Last December Vladimir Putin of Russia paid a visit to Aleksandr Lukashenka of Belarus. This prompted local and international media to speculate on whether the visit was to clinch a deal between the two presidents for a (re)unification of Belarus with Russia. Belarusian nationalists bemoaned the prospect while tacitly admitting that they wouldn’t be able to do anything about it. Although nothing came of the meeting, the issue remains on the agenda.

Aleksandr Lukashenka was democratically elected in 1994, and by 1997 had become the president of what George W. Bush’s administration has branded “ the last dictatorship in Europe.” Given that by 2007 most of the West started calling Vladimir Putin’s state a dictatorship, Belarus might no longer lay claim to this distinction. Of course, the present U.S. administration might be thinking that Russia, being Asiatic, has nothing to do with Europe. However, as concerns Belarus, the brand is well earned. Lukashenka has several political murders attributed to him, has thrown his critics into jail, rigs all elections, has practically eliminated the free press, and has destroyed most independent NGOs. His crack troops have beaten demonstrators under the cover of an “anti-terrorist” act. Internationally, Lukashenka has defied the United States and the European Union, expanded his country’s arms trade, and befriended Venezuelan President Hugo Chavez.

What are the chances of the Belarusians keeping their nationhood? And would losing it be a bad or a good thing?

To Be or Not to Be a Nation

Belarusian intellectuals have read what nationalism has achieved in other places and are nearly unanimous in their eagerness to put that knowledge to practical use. The Belarusian people, meanwhile, haven’t read anything of the sort, largely because neither Soviet nor post-Soviet schools assigned such reading. As a result, all they can rely on is their personal experience.

It is just this experience that has prompted the majority of Belarusian people to vote Lukashenka into power, repeatedly. Lukashenka’s elections have never been fair. But had they been fair he would have won anyway, which even the Belarusian opposition publicly admitted last year. The early years of transition from the breakup of the Soviet Union in 1991 to the mid-1990s were not kind to the Belarusian people. In power, the transition pro-democrats were so maladroit that the state nearly stopped delivering its services even as it maintained control of the economy in the Soviet fashion. Lukashenka was then democratically voted into power as the tentative alternative for people without much hope. He surprised even his own team by (a) establishing an effective dictatorship by 1997 and (b) delivering to the people. He made sure that salaries and pensions were paid, that social services functioned, and that health care began edging upward to reach (very mediocre) Soviet levels.

Belarusians have retained tragic memories of World War II, in which 2.2 million Belarusians were killed, and a popular saying even today is “anything but war.” Lukashenka didn’t bring war, and he kept his promise to double the mean salary by 2000. The country’s gross domestic product and salaries have been increasing steadily since.

Thus the Belarusian experience puts Belarusian nationalism in the specific context of a failed transition from the sovok (or the Soviet system) to democracy. The Belarusian people already waived one of their birthrights, to democracy, in exchange for a “good life” a la Lukashenka. What are the chances that they won’t waive their “birthright to nationalism” as well, regardless of the intelligentsia’s brave new nation?

Transition Trouble

Belarus started its transition from sovok together with all the Soviet Union in 1991. As with the rest of Eastern Europe, it was a transition from and not a transition to. Majorities believed that they knew what they wanted their lives not to be but did not know what they wanted their lives to become. Enter the new elites-to-be. From this point on, the course of a country was defined by the outcome of the power struggle within the new elite, with the winner usually the one that displayed the greatest prowess in appealing to the citizenry with populism.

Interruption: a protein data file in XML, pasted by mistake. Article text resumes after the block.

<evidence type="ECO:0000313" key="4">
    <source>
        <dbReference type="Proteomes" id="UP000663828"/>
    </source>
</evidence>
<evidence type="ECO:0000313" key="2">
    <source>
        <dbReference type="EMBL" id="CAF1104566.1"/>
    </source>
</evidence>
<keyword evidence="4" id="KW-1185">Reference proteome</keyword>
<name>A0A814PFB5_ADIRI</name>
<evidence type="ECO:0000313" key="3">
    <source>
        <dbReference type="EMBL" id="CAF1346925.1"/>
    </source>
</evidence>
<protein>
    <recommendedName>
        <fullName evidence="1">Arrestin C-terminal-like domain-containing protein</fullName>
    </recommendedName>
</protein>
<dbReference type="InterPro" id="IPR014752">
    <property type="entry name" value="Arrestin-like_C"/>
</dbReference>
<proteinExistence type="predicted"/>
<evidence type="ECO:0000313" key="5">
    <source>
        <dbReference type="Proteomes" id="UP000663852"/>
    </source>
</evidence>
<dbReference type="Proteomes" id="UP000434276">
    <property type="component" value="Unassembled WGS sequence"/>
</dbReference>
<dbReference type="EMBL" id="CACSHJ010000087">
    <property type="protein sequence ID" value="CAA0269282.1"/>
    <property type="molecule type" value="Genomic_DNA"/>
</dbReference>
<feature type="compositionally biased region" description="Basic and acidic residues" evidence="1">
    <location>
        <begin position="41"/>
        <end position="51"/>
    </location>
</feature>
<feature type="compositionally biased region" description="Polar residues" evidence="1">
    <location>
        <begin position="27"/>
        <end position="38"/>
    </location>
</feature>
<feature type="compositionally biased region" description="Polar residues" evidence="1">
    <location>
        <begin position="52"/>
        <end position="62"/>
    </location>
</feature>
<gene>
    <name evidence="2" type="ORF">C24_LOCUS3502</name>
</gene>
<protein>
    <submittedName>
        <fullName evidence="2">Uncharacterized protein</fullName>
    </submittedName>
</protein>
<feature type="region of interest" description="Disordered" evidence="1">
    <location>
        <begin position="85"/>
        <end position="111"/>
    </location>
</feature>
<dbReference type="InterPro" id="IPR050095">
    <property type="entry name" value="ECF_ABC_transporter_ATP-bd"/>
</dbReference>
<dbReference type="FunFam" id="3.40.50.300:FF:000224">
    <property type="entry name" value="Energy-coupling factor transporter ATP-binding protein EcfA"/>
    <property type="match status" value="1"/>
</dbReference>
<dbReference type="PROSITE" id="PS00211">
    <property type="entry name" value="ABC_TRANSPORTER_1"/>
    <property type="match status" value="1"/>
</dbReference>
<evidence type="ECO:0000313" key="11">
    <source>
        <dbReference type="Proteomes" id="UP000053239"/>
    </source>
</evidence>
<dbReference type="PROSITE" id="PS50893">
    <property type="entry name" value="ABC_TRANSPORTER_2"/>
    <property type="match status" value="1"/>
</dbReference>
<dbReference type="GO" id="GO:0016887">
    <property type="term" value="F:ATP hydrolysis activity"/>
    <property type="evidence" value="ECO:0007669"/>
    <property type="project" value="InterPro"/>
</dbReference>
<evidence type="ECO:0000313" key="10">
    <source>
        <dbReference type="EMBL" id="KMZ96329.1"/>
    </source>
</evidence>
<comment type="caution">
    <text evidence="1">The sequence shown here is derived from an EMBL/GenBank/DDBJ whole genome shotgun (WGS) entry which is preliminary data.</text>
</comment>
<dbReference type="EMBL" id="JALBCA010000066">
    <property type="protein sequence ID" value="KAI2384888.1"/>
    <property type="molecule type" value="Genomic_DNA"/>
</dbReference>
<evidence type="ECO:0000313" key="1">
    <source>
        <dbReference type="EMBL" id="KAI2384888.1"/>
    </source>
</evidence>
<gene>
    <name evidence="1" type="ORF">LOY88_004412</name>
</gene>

These transitions were not initially driven by popular demands to change from. Throughout the lands of the former Soviet Union, the winning elites pointed the Baltic states, Ukraine, and Georgia toward post-communist democracy, and Belarus, Russia and Central Asian states were directed toward post-communist dictatorship (while countries like Armenia and Moldova still appear undecided). In all these processes of internal political orientation, nationalism played a very ambiguous and very important part. Not only was nationalism the main slogan of the pro-democrats of the Baltic states but also of Putin’s “sovereign democracy” dictatorship. In Belarus, nationalism has worked in turn for democracy and for dictatorship.

The Belarusian pro-democrats of 1991-1994 were ardent nationalists. They started learning Belarusian (for all were literary Russian speakers) and started teaching it to the people (who hitherto spoke – and still speak – a Russian dialect). Lukashenka, who replaced them, re-established Russian as the official language of the country. The language would be the basis for unification with Russia, which was his proclaimed political goal. Although the people didn’t at the time react to this policy, the opposition elite did, branding him a traitor to the nation. Although they agreed with this label, the people did nothing.

Then in 2003, Lukashenka made one of his notorious about-turns: he embraced Belarusian nationalism. The nationalist intelligentsia didn’t believe him, but did nothing. There wasn’t much to do. After delivering economically, Lukashenka pulled the nationalist rug from under the Belarusian opposition. In the eyes of the people, there wasn’t much left that he could be accused of. There were the political murders, of course, of rivals and journalists. But not surprisingly the official investigations didn’t pin these murders on Lukashenka. And the people, having endured centuries of decimation, remained silent.